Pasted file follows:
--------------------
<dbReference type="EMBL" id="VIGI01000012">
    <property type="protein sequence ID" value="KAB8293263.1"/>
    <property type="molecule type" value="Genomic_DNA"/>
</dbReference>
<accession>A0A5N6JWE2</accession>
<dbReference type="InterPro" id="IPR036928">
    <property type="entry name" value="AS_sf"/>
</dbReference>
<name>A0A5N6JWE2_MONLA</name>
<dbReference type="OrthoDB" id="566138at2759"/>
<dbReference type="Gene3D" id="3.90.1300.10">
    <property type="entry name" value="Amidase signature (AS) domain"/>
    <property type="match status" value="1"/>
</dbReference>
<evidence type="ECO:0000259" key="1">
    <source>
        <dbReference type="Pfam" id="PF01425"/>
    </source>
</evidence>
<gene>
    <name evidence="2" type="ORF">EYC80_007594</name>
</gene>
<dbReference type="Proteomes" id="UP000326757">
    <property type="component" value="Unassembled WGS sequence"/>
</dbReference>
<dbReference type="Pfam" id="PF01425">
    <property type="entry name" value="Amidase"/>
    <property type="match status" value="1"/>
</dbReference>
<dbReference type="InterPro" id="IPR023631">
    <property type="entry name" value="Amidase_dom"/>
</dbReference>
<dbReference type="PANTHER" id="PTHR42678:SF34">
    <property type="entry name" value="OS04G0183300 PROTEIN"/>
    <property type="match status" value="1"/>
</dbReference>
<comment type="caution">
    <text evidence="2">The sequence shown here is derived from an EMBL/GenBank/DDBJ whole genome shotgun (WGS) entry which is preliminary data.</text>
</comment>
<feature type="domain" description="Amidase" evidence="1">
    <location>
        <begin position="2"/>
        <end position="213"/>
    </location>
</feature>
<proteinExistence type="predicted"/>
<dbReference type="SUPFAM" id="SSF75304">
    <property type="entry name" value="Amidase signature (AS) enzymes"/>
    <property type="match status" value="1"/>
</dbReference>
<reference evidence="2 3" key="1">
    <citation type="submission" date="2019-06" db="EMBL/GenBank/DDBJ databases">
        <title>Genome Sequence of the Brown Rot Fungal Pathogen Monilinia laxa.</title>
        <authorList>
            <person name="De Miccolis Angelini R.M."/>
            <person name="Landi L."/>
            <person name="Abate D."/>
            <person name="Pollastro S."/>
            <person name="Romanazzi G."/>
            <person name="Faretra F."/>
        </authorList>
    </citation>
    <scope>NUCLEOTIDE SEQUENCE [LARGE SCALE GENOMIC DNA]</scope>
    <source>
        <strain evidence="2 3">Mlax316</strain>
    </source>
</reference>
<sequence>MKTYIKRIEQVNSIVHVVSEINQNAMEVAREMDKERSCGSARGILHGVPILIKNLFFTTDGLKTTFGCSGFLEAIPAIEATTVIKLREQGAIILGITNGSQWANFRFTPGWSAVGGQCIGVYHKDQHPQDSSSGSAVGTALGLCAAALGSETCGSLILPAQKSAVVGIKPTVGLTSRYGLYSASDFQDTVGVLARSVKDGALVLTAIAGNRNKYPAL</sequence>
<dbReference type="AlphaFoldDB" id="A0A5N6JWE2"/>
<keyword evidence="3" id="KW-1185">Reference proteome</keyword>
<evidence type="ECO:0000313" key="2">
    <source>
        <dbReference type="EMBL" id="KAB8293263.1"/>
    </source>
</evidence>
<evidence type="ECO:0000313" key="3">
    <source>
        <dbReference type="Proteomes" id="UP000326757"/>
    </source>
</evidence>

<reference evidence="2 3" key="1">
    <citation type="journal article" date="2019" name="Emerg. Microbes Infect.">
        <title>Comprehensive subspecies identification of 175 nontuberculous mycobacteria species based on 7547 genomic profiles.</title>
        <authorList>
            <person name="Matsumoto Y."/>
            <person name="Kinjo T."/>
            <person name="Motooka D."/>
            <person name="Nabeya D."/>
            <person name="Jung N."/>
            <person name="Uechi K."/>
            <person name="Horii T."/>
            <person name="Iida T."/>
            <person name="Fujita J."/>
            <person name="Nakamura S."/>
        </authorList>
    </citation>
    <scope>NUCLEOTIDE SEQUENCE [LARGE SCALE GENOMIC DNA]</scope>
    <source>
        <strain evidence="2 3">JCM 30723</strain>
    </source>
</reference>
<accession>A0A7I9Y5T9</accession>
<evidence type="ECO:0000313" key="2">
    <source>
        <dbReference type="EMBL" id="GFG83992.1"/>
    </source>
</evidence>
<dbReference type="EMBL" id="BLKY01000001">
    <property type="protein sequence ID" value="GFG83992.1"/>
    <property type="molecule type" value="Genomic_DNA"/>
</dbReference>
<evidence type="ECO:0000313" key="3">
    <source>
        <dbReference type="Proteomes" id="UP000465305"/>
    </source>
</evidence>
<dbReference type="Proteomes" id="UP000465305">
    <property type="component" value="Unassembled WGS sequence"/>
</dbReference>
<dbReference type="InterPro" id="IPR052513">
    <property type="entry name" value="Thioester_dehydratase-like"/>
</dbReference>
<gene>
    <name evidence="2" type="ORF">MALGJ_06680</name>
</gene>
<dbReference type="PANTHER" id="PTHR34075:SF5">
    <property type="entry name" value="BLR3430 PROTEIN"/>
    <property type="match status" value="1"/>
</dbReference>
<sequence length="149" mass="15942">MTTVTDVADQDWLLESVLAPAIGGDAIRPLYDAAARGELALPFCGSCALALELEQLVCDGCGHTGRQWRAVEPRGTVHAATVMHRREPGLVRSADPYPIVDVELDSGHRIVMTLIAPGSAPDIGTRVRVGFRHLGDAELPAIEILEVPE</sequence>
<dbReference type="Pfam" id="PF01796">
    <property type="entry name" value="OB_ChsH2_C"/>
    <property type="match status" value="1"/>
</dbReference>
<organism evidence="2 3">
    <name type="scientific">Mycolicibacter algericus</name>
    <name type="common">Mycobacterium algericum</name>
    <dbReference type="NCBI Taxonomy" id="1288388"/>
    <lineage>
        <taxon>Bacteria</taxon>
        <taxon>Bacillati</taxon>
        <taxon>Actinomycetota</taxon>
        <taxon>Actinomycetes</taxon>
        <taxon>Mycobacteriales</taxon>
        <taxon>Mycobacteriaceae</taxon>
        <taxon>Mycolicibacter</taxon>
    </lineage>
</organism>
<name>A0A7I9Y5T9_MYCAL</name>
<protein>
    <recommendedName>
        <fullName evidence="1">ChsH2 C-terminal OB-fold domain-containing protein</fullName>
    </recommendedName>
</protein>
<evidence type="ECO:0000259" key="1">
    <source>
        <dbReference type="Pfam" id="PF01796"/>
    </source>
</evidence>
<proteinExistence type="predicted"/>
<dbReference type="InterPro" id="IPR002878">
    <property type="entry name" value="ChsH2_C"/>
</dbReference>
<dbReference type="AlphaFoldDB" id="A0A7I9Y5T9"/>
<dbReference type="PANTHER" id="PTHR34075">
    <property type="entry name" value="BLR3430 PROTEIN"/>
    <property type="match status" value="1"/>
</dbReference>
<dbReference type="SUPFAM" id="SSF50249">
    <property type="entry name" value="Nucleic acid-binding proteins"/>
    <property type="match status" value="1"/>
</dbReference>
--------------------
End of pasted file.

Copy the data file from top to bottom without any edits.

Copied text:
<dbReference type="EMBL" id="VIGI01000012">
    <property type="protein sequence ID" value="KAB8293263.1"/>
    <property type="molecule type" value="Genomic_DNA"/>
</dbReference>
<accession>A0A5N6JWE2</accession>
<dbReference type="InterPro" id="IPR036928">
    <property type="entry name" value="AS_sf"/>
</dbReference>
<name>A0A5N6JWE2_MONLA</name>
<dbReference type="OrthoDB" id="566138at2759"/>
<dbReference type="Gene3D" id="3.90.1300.10">
    <property type="entry name" value="Amidase signature (AS) domain"/>
    <property type="match status" value="1"/>
</dbReference>
<evidence type="ECO:0000259" key="1">
    <source>
        <dbReference type="Pfam" id="PF01425"/>
    </source>
</evidence>
<gene>
    <name evidence="2" type="ORF">EYC80_007594</name>
</gene>
<dbReference type="Proteomes" id="UP000326757">
    <property type="component" value="Unassembled WGS sequence"/>
</dbReference>
<dbReference type="Pfam" id="PF01425">
    <property type="entry name" value="Amidase"/>
    <property type="match status" value="1"/>
</dbReference>
<dbReference type="InterPro" id="IPR023631">
    <property type="entry name" value="Amidase_dom"/>
</dbReference>
<dbReference type="PANTHER" id="PTHR42678:SF34">
    <property type="entry name" value="OS04G0183300 PROTEIN"/>
    <property type="match status" value="1"/>
</dbReference>
<comment type="caution">
    <text evidence="2">The sequence shown here is derived from an EMBL/GenBank/DDBJ whole genome shotgun (WGS) entry which is preliminary data.</text>
</comment>
<feature type="domain" description="Amidase" evidence="1">
    <location>
        <begin position="2"/>
        <end position="213"/>
    </location>
</feature>
<proteinExistence type="predicted"/>
<dbReference type="SUPFAM" id="SSF75304">
    <property type="entry name" value="Amidase signature (AS) enzymes"/>
    <property type="match status" value="1"/>
</dbReference>
<reference evidence="2 3" key="1">
    <citation type="submission" date="2019-06" db="EMBL/GenBank/DDBJ databases">
        <title>Genome Sequence of the Brown Rot Fungal Pathogen Monilinia laxa.</title>
        <authorList>
            <person name="De Miccolis Angelini R.M."/>
            <person name="Landi L."/>
            <person name="Abate D."/>
            <person name="Pollastro S."/>
            <person name="Romanazzi G."/>
            <person name="Faretra F."/>
        </authorList>
    </citation>
    <scope>NUCLEOTIDE SEQUENCE [LARGE SCALE GENOMIC DNA]</scope>
    <source>
        <strain evidence="2 3">Mlax316</strain>
    </source>
</reference>
<sequence>MKTYIKRIEQVNSIVHVVSEINQNAMEVAREMDKERSCGSARGILHGVPILIKNLFFTTDGLKTTFGCSGFLEAIPAIEATTVIKLREQGAIILGITNGSQWANFRFTPGWSAVGGQCIGVYHKDQHPQDSSSGSAVGTALGLCAAALGSETCGSLILPAQKSAVVGIKPTVGLTSRYGLYSASDFQDTVGVLARSVKDGALVLTAIAGNRNKYPAL</sequence>
<dbReference type="AlphaFoldDB" id="A0A5N6JWE2"/>
<keyword evidence="3" id="KW-1185">Reference proteome</keyword>
<evidence type="ECO:0000313" key="2">
    <source>
        <dbReference type="EMBL" id="KAB8293263.1"/>
    </source>
</evidence>
<evidence type="ECO:0000313" key="3">
    <source>
        <dbReference type="Proteomes" id="UP000326757"/>
    </source>
</evidence>

<reference evidence="2 3" key="1">
    <citation type="journal article" date="2019" name="Emerg. Microbes Infect.">
        <title>Comprehensive subspecies identification of 175 nontuberculous mycobacteria species based on 7547 genomic profiles.</title>
        <authorList>
            <person name="Matsumoto Y."/>
            <person name="Kinjo T."/>
            <person name="Motooka D."/>
            <person name="Nabeya D."/>
            <person name="Jung N."/>
            <person name="Uechi K."/>
            <person name="Horii T."/>
            <person name="Iida T."/>
            <person name="Fujita J."/>
            <person name="Nakamura S."/>
        </authorList>
    </citation>
    <scope>NUCLEOTIDE SEQUENCE [LARGE SCALE GENOMIC DNA]</scope>
    <source>
        <strain evidence="2 3">JCM 30723</strain>
    </source>
</reference>
<accession>A0A7I9Y5T9</accession>
<evidence type="ECO:0000313" key="2">
    <source>
        <dbReference type="EMBL" id="GFG83992.1"/>
    </source>
</evidence>
<dbReference type="EMBL" id="BLKY01000001">
    <property type="protein sequence ID" value="GFG83992.1"/>
    <property type="molecule type" value="Genomic_DNA"/>
</dbReference>
<evidence type="ECO:0000313" key="3">
    <source>
        <dbReference type="Proteomes" id="UP000465305"/>
    </source>
</evidence>
<dbReference type="Proteomes" id="UP000465305">
    <property type="component" value="Unassembled WGS sequence"/>
</dbReference>
<dbReference type="InterPro" id="IPR052513">
    <property type="entry name" value="Thioester_dehydratase-like"/>
</dbReference>
<gene>
    <name evidence="2" type="ORF">MALGJ_06680</name>
</gene>
<dbReference type="PANTHER" id="PTHR34075:SF5">
    <property type="entry name" value="BLR3430 PROTEIN"/>
    <property type="match status" value="1"/>
</dbReference>
<sequence length="149" mass="15942">MTTVTDVADQDWLLESVLAPAIGGDAIRPLYDAAARGELALPFCGSCALALELEQLVCDGCGHTGRQWRAVEPRGTVHAATVMHRREPGLVRSADPYPIVDVELDSGHRIVMTLIAPGSAPDIGTRVRVGFRHLGDAELPAIEILEVPE</sequence>
<dbReference type="Pfam" id="PF01796">
    <property type="entry name" value="OB_ChsH2_C"/>
    <property type="match status" value="1"/>
</dbReference>
<organism evidence="2 3">
    <name type="scientific">Mycolicibacter algericus</name>
    <name type="common">Mycobacterium algericum</name>
    <dbReference type="NCBI Taxonomy" id="1288388"/>
    <lineage>
        <taxon>Bacteria</taxon>
        <taxon>Bacillati</taxon>
        <taxon>Actinomycetota</taxon>
        <taxon>Actinomycetes</taxon>
        <taxon>Mycobacteriales</taxon>
        <taxon>Mycobacteriaceae</taxon>
        <taxon>Mycolicibacter</taxon>
    </lineage>
</organism>
<name>A0A7I9Y5T9_MYCAL</name>
<protein>
    <recommendedName>
        <fullName evidence="1">ChsH2 C-terminal OB-fold domain-containing protein</fullName>
    </recommendedName>
</protein>
<evidence type="ECO:0000259" key="1">
    <source>
        <dbReference type="Pfam" id="PF01796"/>
    </source>
</evidence>
<proteinExistence type="predicted"/>
<dbReference type="InterPro" id="IPR002878">
    <property type="entry name" value="ChsH2_C"/>
</dbReference>
<dbReference type="AlphaFoldDB" id="A0A7I9Y5T9"/>
<dbReference type="PANTHER" id="PTHR34075">
    <property type="entry name" value="BLR3430 PROTEIN"/>
    <property type="match status" value="1"/>
</dbReference>
<dbReference type="SUPFAM" id="SSF50249">
    <property type="entry name" value="Nucleic acid-binding proteins"/>
    <property type="match status" value="1"/>
</dbReference>